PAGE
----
To so conclude we revisit the procedural facts of the case:

Barnacle Bill's relied upon Virgin Islands Local Rule 6(i) in requesting that its motion for summary judgment be deemed conceded. Rule 6(i) provides, in part, that upon failure of a party to file a response and brief in opposition to a motion, the court may treat that motion as conceded and render the relief requested by the motion. Unless there is some response indicating that a genuine controversy exists concerning the right to the relief sought, Rule 6(i) empowers the court to deem a motion conceded based upon the information provided by the movant. Enforcement of the rule:

does not contemplate that the court will exercise discretion as to whether the opposing party's failure to respond was due to excusable neglect or whether the movant will suffer prejudice if the motion is denied. Indeed, the objective of the rule would be defeated if the district court had to stop and investigate such matters before acting.

Anchorage Associates v. Virgin Islands Board of Tax Review, 922 F.2d 168, 174 (3d Cir. 1990). We note that Rule 6(i) is not applied as a means to impose or authorize a sanction for failure to prosecute or defend; instead, the rule applies to all motions "even those filed in diligently litigated cases." Id. Facilitation of the court's disposition of motions, not punishment, is the purpose of the rule.

This facially far-reaching authority of Rule 6(i) is somewhat tempered as local rules "must be construed and applied in a manner consistent with the Federal Rules of Civil Procedure." Id. See also 28 U.S.C. § 2071; 48 U.S.C. § 1615. In this case, Barnacle Bill's moved for the entry of summary judgment on the ground that there was no legal theory under which it, as an employer, could be held liable for the assault by its employee. Rule 6(i) must therefore be interpreted in a manner compatible with Fed. R. Civ. P. 56, the rule governing summary judgments. Thus, in addition to a finding that a party failed to respond under Rule 6(i), there must be a congruent finding that judgment for the moving party is appropriate as a matter of law. Here, by operation of both procedural rules, the district court could properly adjudicate Barnacle Bill's motion for summary judgment solely on the basis of the evidence Barnacle Bill's presented in its motion. Nonetheless, the court could not enter a summary judgment in favor of Barnacle Bill's unless the facts set forth in the motion entitled Barnacle Bill's to judgment as a matter of law.

The district court did not make specific reference to Rule 6(i) in rendering its decision. While the court's reference to the plaintiffs' lack of diligence in conducting discovery and to its reliance solely on the evidence presented by Barnacle Bill's could be construed as a consideration of the concerns of Rule 6(i), its conclusion was ultimately a merits decision--the unrebutted facts refute the presence of a legally cognizable cause of action against Barnacle Bill's.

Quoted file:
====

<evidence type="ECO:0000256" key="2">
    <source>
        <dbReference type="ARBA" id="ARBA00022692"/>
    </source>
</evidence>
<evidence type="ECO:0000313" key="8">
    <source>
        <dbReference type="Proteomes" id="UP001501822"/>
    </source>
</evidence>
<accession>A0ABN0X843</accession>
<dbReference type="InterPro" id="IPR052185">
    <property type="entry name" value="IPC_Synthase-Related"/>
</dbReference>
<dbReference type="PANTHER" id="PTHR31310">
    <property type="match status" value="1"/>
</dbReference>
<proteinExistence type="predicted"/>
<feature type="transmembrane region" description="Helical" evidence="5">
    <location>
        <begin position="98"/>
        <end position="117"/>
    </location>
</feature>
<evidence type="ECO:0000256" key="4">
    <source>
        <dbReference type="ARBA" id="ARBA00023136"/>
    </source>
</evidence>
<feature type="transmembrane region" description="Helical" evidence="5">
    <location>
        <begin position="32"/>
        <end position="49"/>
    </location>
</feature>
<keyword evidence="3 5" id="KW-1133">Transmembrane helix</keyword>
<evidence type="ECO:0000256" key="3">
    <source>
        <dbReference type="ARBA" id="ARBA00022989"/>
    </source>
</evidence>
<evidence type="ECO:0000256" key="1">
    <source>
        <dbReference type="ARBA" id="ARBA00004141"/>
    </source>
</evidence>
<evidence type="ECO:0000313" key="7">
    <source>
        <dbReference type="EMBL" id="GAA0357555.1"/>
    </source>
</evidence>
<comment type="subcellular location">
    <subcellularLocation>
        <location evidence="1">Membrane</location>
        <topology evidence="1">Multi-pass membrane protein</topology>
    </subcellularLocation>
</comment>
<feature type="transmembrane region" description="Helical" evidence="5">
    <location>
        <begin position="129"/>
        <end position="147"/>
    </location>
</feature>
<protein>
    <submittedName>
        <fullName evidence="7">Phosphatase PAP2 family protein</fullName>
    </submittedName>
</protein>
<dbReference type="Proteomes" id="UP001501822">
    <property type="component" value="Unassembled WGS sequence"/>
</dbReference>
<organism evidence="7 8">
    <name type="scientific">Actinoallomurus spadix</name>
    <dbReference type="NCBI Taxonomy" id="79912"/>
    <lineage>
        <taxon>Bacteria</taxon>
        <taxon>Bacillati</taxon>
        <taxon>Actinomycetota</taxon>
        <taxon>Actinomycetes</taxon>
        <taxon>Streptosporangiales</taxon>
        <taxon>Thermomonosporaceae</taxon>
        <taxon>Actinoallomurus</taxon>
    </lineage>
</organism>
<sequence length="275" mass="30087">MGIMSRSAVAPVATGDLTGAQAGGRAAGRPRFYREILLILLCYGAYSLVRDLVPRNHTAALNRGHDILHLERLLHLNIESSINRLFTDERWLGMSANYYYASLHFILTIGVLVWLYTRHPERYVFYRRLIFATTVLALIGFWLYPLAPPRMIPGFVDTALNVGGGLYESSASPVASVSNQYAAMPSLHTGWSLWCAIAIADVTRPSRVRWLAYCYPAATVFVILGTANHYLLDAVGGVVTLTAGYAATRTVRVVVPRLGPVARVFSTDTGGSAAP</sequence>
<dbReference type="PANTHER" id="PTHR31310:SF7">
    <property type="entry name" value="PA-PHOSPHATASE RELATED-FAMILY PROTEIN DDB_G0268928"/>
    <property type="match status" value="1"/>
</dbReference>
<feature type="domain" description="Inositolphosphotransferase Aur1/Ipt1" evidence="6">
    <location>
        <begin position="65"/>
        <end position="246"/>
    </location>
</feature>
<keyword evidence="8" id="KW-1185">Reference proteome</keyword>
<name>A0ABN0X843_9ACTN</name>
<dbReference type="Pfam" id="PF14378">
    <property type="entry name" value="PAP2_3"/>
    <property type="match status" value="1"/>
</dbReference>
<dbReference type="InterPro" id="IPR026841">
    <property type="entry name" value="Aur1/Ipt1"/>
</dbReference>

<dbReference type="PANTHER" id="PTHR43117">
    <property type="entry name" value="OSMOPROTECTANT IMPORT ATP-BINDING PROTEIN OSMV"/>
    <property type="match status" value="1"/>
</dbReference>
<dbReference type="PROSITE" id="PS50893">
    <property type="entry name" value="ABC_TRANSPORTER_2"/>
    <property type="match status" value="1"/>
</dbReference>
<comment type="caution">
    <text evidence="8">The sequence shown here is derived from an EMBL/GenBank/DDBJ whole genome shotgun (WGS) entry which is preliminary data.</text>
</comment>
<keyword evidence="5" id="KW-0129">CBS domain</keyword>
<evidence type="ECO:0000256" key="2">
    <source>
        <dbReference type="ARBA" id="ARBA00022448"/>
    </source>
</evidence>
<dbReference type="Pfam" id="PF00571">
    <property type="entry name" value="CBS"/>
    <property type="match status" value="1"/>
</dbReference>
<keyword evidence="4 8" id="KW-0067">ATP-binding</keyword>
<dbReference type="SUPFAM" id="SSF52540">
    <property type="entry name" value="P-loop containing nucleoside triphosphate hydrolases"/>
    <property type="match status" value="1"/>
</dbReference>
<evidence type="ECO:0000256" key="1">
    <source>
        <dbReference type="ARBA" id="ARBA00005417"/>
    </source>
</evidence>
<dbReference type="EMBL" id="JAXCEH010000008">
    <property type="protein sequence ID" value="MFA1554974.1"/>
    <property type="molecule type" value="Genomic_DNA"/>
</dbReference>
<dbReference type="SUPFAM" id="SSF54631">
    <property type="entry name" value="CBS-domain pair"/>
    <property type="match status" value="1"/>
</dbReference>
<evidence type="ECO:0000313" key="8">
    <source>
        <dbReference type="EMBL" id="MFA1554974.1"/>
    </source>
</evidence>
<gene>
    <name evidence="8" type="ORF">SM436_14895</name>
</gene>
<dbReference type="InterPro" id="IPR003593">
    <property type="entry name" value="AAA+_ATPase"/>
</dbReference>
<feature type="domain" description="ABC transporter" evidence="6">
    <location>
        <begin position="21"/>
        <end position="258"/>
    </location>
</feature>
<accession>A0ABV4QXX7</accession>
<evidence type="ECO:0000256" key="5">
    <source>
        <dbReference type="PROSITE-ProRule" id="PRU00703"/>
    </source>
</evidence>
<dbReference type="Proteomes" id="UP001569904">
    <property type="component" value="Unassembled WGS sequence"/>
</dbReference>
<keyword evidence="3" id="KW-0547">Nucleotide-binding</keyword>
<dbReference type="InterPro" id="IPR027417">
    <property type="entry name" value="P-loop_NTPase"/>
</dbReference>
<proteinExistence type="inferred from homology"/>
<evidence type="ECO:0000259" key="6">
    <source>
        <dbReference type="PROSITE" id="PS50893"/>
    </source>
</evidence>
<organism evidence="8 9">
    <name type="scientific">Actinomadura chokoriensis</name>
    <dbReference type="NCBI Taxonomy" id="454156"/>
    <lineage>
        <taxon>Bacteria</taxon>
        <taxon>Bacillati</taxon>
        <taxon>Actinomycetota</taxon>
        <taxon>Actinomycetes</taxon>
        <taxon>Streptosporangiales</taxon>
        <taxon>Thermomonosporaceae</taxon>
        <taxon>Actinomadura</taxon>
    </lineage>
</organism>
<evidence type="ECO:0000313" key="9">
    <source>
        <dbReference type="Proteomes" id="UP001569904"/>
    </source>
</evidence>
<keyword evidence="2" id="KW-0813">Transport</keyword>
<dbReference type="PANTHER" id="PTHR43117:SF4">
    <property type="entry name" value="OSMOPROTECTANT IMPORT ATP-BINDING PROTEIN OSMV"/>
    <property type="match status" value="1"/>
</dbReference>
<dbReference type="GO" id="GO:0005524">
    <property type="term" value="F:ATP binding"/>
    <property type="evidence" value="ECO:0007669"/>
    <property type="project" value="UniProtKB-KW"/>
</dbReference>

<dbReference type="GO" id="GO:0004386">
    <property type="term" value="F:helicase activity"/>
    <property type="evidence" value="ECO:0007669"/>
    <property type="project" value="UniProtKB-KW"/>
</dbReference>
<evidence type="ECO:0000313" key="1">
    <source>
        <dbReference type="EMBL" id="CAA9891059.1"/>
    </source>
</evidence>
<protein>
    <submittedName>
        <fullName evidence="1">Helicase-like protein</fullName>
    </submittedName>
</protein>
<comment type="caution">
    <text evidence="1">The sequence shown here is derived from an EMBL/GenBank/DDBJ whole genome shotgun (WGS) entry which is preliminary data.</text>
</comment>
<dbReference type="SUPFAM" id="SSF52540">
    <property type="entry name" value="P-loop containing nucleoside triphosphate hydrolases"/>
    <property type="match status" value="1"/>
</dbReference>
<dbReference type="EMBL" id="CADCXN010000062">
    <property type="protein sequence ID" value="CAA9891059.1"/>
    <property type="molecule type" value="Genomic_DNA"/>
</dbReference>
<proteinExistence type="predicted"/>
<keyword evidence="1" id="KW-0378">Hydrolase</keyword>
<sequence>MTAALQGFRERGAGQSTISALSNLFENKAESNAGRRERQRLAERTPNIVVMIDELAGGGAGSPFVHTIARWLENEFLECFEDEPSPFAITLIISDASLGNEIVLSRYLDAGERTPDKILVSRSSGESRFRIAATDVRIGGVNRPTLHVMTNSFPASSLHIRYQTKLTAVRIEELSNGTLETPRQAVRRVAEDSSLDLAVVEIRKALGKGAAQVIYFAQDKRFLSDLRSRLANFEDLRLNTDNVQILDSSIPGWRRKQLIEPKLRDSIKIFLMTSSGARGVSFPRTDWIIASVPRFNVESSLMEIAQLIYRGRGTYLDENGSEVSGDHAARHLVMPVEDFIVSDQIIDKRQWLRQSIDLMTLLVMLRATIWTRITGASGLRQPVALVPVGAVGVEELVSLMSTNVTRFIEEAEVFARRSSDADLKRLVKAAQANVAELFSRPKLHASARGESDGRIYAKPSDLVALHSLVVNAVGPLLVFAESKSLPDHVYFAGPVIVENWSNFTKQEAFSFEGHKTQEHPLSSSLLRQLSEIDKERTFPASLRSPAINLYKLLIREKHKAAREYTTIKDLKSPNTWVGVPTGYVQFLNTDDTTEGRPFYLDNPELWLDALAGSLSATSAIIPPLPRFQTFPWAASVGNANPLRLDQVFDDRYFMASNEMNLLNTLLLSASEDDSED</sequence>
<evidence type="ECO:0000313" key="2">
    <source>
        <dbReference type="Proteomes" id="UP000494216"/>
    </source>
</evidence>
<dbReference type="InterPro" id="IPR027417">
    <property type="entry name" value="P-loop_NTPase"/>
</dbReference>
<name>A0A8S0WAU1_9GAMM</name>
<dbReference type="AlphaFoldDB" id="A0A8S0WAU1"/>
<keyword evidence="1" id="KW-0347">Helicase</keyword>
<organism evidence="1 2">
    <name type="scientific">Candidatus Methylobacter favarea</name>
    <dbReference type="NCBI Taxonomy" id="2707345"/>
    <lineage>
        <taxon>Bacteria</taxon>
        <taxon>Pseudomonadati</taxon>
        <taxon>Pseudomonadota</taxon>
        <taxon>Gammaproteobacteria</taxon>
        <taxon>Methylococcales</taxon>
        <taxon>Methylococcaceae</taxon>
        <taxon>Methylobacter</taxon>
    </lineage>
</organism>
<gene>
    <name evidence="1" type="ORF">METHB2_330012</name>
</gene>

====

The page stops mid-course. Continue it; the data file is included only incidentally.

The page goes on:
Thus, because there was no abuse of discretion, we will affirm the order of the district court denying the Lorenzos' request for reconsideration of the judgment in favor of Barnacle Bill's.


When the district court denied plaintiffs' motion for reconsideration of its order granting summary judgment in favor of Barnacle Bill's, it also granted the plaintiffs thirty days to submit an affidavit outlining steps taken to effectuate service upon Griffith. The plaintiffs did not comply with this order. Accordingly, on March 22, 1993, the action against Griffith was "dismissed, with prejudice, for failure to prosecute." App. at 3


In granting the defendant's summary judgment motion, the district court, for reasons unclear, also ordered: "As to Defendant William Grogan d/b/a Barnacle Bill's Inc., the complaint is DISMISSED WITH PREJUDICE." App. at 49. There is, however, no indication in the district court's accompanying memorandum that the procedural posture in which this case was decided contemplated a dismissal


Although both parties have characterized our standard of review as a plenary analysis of a summary judgment, our focus is limited to whether the district court abused its discretion in denying the Rule 60(b) motion for reconsideration


Because a merits and not a default judgment is at issue here, we note that the general disfavoring in the law of awarding judgments by default is not a consideration


When a nonmoving party urges the district court to forestall consideration of a summary judgment motion in order to facilitate discovery, Fed. R. Civ. P. 56(f) affords the district court a measure of discretion in determining whether the summary judgment motion is ripe for resolution. Under accepted practice, when additional discovery is needed, a Rule 56(f) motion should be filed, explaining why opposing affidavits are unavailable

Even if we deem the Lorenzos' submissions before the court as complying with Rule 56(f), we note that the motion is subject to the court's discretion, controlled, in part, by the dictates of the court's calendar. Here after one extension had been requested, no attempts at further discovery were forthcoming.